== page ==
Queen Greene recently spoke at a public hearing in opposition to a proposed monthly rate increase. (Kate Medley/The Assembly)
By Kristi E. Swartz for The Assembly
Queen Greene sent her newborn son to live with his godparents last winter. She planned to set the thermostat of her three-bedroom North Carolina home at a chilly 60 degrees to keep her electricity bill low. Greene figured that would be too cold for a baby.
Greene had moved to rural Roxboro, about 30 miles south of the Virginia border, from Durham to save money. She wound up losing her work-from-home job due to poor internet service, forcing her to commute 45 minutes back to Durham, where she made between $11 and $15 an hour.
After paying rent for the house and other expenses, that left her about $250 a month for everything else, including roughly $110 a month she was paying Duke Energy.
“I still have to pay lights, food, gas for the car, car insurance,” Greene told North Carolina utility regulators at a March public hearing for a proposed monthly rate increase for one of Duke’s electric companies. Duke was asking for a rate hike that would have boosted bills an average of about $25 a month—or an additional $300 a year—by 2025.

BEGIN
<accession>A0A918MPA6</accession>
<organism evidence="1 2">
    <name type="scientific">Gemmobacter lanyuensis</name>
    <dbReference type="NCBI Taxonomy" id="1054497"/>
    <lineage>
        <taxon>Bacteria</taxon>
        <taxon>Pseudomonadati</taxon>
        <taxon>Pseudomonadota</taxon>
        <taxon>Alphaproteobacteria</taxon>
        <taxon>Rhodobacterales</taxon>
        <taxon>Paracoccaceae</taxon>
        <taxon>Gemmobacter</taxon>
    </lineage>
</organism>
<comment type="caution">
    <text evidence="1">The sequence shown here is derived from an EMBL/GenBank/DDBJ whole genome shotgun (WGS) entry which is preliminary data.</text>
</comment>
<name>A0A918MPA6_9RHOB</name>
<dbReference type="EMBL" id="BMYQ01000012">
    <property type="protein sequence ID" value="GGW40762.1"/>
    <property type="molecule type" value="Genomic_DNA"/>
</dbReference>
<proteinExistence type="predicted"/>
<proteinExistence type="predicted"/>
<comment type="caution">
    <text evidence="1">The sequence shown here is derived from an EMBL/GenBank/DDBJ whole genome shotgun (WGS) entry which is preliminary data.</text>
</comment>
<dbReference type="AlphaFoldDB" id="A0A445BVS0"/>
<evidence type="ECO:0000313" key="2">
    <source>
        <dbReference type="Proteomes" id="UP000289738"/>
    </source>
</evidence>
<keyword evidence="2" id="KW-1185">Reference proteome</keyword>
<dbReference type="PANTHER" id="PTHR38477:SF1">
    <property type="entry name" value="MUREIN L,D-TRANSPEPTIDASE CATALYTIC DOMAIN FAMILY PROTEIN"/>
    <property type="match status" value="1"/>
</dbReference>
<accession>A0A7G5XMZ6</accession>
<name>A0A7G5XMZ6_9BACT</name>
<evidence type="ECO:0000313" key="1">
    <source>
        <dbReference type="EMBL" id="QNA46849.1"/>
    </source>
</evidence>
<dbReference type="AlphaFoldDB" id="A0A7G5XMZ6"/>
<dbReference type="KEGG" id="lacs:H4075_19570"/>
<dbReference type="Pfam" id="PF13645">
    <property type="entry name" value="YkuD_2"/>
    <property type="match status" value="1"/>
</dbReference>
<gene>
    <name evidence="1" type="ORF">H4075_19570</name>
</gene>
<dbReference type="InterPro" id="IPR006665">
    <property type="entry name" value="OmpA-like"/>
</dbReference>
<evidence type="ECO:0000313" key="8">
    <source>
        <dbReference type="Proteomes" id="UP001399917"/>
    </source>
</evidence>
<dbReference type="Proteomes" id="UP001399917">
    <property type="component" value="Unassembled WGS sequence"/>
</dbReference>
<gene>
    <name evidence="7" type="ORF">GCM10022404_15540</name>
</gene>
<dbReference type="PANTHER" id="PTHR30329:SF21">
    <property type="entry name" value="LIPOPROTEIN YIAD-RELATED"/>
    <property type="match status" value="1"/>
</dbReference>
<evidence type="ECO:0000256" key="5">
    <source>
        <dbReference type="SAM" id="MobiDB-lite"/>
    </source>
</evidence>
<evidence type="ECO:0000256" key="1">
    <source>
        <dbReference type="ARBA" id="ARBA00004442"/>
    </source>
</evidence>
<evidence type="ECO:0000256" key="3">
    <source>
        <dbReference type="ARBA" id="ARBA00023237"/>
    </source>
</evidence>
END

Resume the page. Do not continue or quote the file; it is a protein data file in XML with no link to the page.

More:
Greene said she went to the hearing not for herself but to speak for others like her.
“I was nervous, but I was like, ‘No, I have to speak up and say something because if I don’t, who will?’” Greene said in an interview with Floodlight in late November. “The people who spoke saying they agree with the rate hike—they don’t have the same issues as me, they’ve got good jobs and stuff.”
The North Carolina Utilities Commission eventually signed off on a lesser amount—one that steps up to a roughly $18-a-month increase over three years. That increase started showing up on customer bills Oct. 1. Duke’s current electricity rates will more than double before the end of the decade, said Dustin Metz, a utilities engineer at the North Carolina Utilities Commission, at a recent hearing.
A separate three-year increase for another Duke-owned electric utility in North Carolina remains on the table.